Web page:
Si je m’écoutais, je plongerais.

Si je m’écoutais, je plongerais.

see zhmay-koo-tay, zhuh plaw-ZHRAY. Click below to hear this.*

If I listened to my heart, I would dive.

This is not the same as Just listen to yourself, will you? That’s what we say when we want another person to hear the import of his or her utterances, or the tone of voice. No, this is someone who already hears himself and chooses to ignore the voice he hears.

It’s another sentence from a novel: a coming-of-age story of sorts, told from a wide variety of points of view. At this moment, the shy, somewhat fearful teenage boy is speaking, and he is watching his friends swimming in the river. He longs to dive in, but is waiting for a girl, and he is trying to set the stage. He has decided that today will be his first real kiss.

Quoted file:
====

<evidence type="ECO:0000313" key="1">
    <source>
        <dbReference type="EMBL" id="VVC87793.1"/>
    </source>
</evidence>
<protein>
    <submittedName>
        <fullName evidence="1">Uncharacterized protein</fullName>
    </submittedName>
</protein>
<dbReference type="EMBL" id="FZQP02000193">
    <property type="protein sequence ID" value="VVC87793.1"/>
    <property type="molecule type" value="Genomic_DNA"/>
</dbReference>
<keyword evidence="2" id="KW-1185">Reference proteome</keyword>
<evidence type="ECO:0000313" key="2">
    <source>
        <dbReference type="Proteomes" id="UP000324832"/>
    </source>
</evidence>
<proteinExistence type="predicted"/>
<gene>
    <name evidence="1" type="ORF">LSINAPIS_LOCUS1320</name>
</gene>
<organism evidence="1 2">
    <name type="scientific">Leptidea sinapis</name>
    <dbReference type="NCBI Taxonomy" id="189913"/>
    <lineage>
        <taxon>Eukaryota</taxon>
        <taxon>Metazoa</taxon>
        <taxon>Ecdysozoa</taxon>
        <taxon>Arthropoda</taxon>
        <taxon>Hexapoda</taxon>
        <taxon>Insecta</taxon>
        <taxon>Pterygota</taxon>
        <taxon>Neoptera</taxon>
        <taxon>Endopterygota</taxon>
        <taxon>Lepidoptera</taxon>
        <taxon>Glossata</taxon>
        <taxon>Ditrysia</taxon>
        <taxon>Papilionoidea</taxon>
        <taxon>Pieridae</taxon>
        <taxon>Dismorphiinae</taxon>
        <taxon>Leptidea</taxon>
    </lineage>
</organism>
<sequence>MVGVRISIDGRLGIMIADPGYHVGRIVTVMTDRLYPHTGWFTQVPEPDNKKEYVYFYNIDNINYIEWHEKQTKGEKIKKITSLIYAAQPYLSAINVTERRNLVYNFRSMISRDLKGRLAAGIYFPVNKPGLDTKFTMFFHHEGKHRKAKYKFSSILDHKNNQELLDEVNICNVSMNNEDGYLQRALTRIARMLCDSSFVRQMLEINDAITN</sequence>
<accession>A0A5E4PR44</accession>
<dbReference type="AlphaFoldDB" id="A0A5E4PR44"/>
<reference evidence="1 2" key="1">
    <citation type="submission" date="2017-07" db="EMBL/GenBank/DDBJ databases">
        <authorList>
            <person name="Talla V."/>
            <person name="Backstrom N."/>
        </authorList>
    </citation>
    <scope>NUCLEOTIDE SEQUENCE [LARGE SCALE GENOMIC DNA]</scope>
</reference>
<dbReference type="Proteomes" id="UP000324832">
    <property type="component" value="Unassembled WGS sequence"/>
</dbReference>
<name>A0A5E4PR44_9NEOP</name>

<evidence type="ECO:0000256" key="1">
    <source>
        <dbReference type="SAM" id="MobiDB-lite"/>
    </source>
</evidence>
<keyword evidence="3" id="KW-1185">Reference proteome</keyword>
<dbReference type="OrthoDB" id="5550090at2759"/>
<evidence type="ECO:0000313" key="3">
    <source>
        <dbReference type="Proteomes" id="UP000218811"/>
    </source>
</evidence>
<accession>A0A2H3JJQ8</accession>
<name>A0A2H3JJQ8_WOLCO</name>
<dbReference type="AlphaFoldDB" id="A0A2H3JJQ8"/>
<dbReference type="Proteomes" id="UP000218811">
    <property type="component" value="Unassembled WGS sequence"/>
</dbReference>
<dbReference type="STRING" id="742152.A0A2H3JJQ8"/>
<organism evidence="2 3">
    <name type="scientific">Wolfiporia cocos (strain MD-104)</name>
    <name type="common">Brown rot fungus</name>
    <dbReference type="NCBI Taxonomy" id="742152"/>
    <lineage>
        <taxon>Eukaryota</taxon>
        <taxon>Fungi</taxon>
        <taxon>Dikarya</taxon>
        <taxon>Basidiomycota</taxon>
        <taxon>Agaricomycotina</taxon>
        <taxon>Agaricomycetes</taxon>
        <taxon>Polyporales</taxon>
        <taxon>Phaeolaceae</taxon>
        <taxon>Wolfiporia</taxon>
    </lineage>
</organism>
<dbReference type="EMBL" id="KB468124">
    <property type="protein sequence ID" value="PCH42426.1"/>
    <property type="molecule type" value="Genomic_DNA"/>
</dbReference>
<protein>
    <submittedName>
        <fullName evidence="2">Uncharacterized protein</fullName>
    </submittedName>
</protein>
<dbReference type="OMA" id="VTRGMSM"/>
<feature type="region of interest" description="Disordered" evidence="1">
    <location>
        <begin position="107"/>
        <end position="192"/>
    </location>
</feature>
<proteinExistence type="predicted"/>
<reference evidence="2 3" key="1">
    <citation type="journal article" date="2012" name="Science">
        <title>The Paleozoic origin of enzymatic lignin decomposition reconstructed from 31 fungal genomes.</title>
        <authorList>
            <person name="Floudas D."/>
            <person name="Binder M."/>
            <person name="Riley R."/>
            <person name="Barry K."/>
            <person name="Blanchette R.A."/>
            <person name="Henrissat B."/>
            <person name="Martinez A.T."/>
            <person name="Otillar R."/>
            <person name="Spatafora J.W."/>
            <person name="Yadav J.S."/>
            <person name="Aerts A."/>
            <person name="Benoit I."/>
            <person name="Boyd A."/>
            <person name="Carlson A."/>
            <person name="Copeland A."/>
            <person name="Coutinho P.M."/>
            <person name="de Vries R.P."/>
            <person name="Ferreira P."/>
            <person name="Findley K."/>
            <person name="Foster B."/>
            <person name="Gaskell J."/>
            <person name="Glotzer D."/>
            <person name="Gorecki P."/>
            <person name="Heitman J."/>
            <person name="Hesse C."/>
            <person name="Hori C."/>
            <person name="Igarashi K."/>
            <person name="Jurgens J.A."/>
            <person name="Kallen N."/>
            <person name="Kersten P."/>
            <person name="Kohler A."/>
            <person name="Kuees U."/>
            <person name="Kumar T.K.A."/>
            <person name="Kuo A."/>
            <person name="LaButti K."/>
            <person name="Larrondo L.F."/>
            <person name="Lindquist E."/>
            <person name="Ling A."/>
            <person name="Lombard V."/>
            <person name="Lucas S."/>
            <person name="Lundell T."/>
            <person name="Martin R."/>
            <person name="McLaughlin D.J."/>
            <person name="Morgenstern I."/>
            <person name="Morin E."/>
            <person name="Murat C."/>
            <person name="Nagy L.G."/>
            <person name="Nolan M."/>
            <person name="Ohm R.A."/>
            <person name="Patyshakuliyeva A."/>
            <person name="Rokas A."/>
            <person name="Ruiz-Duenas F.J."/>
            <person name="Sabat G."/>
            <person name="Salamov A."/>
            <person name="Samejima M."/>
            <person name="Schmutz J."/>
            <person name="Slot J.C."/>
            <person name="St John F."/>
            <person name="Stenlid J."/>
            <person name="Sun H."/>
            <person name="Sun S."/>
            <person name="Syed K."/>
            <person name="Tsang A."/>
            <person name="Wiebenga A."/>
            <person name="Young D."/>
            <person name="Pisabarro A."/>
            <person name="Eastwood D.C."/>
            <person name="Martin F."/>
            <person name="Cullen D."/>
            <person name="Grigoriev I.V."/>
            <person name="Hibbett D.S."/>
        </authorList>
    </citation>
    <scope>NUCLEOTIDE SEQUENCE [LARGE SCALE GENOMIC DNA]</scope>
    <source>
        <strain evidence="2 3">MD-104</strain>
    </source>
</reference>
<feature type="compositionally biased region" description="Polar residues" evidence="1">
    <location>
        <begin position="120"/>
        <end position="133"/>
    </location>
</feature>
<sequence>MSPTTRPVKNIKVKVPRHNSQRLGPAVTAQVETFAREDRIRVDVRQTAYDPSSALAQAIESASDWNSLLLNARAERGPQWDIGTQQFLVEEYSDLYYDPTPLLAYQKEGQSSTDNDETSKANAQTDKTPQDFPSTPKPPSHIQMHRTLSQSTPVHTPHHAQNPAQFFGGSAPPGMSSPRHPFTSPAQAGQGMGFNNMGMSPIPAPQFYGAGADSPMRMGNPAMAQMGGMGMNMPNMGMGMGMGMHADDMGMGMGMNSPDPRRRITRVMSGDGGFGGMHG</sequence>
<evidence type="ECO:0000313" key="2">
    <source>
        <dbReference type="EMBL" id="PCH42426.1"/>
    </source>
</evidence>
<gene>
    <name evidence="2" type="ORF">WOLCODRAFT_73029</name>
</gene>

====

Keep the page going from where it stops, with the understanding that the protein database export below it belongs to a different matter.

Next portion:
Paul’s thoughts are in the present tense: the sun is shining, his friend is floating on his back, the girl is late. So why does this sentence begin in the imperfect tense?

There’s a rule for that! Paul is talking to himself about a hypothetical situation: If I did this, then I would do that. It’s actually the same in English; notice the sequence of tenses in the two languages, above. Past tense followed by conditional for an if-then statement about a hypothetical situation.

The rule even has a name: Les “si” n’aiment pas les “rai(s)”. If you want to know more about it, check the post I wrote about some time ago, here.

In the meantime, if you have a sunny river or lake to swim in, go for it! Summer is coming to a close.

*Some mobile phones, such as Blackberries, won’t display the audio player. If no player appears, here’s an alternative link to the audio file:

si_je_m_ecoutais_je_plongerais.mp3

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